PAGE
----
As part of my ongoing research into understanding psychotherapy and human nature from a cultural perspective I will be writing a monthly blog. If you would like to sign up for my quarterly newsletter detailing the latest news from Dwight Turner Counselling (including news of the latest blog entries) then feel free to enter your details on the side of this page
Please note: older blog entries are collected together every 6 months at the base of this page.
What a Summer of Self-Care Means for The Other
(Published 10th July 2019)
At the time of writing this month’s blog, I am aware that a very many of my followers on Twitter, Facebook and through my website would see themselves as different, or the other, in some way or means. I have also watched an increasing number of people on twitter, people who often stand up for social justice, express their need to take some time off from social media in order to deal with the demands of standing up for not just oneself but for many, but also to deal with the vitriol and ire aimed at them by so many faceless individuals.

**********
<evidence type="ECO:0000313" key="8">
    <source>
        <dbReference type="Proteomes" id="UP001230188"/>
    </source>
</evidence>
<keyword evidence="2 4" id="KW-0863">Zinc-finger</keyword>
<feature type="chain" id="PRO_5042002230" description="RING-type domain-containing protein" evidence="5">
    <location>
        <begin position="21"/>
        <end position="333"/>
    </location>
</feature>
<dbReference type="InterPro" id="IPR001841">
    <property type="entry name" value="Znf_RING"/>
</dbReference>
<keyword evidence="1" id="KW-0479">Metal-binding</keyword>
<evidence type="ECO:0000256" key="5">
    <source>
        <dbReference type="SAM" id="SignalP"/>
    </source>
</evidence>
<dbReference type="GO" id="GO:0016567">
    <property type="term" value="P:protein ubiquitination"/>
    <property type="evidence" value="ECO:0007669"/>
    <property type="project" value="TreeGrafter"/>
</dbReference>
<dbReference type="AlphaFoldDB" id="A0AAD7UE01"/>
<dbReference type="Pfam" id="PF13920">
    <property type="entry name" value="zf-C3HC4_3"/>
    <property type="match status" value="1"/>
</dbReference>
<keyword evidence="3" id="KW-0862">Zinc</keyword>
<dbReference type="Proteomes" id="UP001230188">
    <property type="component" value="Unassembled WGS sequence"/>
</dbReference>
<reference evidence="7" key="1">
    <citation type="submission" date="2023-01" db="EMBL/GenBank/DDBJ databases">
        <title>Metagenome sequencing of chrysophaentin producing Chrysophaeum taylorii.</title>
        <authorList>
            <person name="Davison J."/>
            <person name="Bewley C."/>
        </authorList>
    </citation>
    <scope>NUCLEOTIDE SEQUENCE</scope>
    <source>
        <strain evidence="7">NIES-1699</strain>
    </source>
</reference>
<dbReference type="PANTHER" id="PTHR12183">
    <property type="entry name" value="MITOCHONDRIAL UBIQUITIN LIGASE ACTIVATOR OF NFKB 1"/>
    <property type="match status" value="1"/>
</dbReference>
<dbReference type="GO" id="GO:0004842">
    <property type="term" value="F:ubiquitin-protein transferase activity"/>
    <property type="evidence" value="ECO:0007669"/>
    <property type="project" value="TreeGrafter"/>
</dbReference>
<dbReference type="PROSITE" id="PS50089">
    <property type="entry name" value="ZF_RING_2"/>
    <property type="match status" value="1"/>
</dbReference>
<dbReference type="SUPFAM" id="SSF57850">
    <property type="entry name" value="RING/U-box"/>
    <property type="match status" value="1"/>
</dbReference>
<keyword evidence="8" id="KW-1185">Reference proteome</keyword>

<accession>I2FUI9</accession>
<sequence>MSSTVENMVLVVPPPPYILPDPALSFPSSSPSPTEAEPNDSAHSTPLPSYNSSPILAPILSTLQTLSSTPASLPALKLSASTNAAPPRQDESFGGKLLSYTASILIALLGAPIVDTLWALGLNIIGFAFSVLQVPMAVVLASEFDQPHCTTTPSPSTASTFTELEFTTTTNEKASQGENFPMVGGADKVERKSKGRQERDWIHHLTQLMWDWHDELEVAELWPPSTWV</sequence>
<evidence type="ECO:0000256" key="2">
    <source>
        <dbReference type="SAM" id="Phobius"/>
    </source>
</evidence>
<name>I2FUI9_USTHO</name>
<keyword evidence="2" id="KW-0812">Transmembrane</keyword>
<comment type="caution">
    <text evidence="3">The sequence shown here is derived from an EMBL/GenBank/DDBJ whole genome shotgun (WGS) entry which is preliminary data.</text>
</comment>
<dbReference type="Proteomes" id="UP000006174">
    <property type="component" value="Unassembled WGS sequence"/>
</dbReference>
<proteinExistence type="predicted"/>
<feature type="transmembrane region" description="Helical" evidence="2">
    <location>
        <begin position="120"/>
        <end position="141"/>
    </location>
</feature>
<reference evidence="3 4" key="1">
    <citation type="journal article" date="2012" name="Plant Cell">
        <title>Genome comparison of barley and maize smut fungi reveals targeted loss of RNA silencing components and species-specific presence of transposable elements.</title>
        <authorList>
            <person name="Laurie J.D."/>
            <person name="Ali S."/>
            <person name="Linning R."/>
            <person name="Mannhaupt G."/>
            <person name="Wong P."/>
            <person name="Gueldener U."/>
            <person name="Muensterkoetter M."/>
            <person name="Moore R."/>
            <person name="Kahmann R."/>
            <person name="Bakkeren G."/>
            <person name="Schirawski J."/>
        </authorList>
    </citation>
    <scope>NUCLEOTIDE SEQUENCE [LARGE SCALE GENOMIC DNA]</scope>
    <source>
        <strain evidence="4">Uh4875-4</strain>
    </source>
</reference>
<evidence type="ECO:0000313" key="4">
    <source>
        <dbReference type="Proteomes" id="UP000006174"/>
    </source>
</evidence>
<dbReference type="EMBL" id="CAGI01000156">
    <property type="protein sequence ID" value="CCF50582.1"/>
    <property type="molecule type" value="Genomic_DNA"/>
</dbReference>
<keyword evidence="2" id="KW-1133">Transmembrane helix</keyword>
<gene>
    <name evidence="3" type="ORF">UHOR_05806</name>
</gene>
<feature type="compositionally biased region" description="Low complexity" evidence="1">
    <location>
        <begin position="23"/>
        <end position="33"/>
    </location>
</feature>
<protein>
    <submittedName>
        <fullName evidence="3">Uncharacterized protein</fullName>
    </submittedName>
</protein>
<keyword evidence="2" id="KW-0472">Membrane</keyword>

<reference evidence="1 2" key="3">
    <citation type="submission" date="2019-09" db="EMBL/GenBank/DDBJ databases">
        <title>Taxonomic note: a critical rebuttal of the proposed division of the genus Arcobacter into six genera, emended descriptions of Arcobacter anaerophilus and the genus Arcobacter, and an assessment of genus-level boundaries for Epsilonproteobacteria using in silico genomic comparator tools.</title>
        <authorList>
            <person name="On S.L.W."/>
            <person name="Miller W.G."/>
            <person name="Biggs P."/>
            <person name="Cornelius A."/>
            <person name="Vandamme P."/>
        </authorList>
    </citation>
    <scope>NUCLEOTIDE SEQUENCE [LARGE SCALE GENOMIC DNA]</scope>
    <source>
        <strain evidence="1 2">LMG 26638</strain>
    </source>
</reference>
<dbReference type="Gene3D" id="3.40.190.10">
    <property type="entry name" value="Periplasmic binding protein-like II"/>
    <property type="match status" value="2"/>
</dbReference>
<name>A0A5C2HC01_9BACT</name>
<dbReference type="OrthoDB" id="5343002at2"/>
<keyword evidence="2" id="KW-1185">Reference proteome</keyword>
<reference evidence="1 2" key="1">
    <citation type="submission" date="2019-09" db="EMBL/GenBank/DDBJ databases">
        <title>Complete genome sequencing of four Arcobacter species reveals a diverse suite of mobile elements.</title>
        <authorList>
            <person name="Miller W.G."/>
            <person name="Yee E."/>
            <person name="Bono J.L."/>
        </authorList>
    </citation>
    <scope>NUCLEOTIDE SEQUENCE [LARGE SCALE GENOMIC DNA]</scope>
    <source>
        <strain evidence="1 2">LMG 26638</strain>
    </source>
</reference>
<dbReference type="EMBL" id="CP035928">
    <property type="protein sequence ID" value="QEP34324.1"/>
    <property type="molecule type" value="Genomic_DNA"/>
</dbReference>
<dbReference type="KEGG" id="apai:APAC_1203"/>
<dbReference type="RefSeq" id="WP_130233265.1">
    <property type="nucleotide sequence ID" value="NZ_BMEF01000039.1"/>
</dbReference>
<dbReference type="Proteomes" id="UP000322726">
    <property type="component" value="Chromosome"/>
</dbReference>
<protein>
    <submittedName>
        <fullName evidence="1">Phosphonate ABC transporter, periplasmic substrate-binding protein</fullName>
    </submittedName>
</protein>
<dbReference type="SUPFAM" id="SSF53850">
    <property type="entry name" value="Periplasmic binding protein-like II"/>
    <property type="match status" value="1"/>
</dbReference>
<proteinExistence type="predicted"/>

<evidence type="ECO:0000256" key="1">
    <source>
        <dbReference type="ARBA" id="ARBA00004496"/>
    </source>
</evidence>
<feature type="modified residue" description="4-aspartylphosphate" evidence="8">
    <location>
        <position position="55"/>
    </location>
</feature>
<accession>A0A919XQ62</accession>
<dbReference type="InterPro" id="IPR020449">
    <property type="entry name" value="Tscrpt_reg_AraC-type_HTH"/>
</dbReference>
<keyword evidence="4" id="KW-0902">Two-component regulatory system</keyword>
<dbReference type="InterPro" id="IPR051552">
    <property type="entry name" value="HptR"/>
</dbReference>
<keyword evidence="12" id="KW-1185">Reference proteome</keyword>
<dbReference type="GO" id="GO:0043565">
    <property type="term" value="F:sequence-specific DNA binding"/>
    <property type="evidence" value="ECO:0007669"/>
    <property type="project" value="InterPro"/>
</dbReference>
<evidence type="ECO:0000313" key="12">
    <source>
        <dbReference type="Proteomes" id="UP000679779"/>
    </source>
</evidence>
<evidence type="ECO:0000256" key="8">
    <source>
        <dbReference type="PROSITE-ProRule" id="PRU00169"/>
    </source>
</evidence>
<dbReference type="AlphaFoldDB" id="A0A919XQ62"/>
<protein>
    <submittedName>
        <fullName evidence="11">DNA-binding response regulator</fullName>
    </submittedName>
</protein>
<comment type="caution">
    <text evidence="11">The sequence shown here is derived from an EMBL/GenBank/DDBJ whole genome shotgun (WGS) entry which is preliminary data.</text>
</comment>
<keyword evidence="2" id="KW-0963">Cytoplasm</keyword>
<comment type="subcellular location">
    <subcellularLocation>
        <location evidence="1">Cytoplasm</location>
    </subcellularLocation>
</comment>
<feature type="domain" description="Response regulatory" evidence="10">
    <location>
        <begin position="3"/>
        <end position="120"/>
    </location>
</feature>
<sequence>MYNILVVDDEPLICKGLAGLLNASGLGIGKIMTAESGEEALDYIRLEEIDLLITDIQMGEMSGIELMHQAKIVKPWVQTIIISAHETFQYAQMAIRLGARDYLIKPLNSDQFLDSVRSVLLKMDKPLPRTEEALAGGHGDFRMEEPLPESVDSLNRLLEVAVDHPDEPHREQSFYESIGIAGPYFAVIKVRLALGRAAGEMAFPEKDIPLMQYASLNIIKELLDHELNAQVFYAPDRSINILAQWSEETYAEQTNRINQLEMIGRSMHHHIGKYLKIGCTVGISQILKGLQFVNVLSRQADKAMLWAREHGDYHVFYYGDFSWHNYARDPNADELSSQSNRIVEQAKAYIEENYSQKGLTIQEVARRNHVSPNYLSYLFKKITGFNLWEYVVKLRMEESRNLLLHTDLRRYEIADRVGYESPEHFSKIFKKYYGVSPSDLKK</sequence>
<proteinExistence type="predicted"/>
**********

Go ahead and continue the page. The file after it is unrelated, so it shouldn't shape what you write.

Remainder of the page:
Being the other a tough. What I mean by this is that by truly being the other, and not being an echo for a subject, there has to be a huge shift in personal perspective in order for this to become established. It involves the (re)emergence of a sense of self-identified self which is separate to the subject. It also involves the echo risking the punishments of the subject should it refuse to be projectively identified with said shadow of the subject.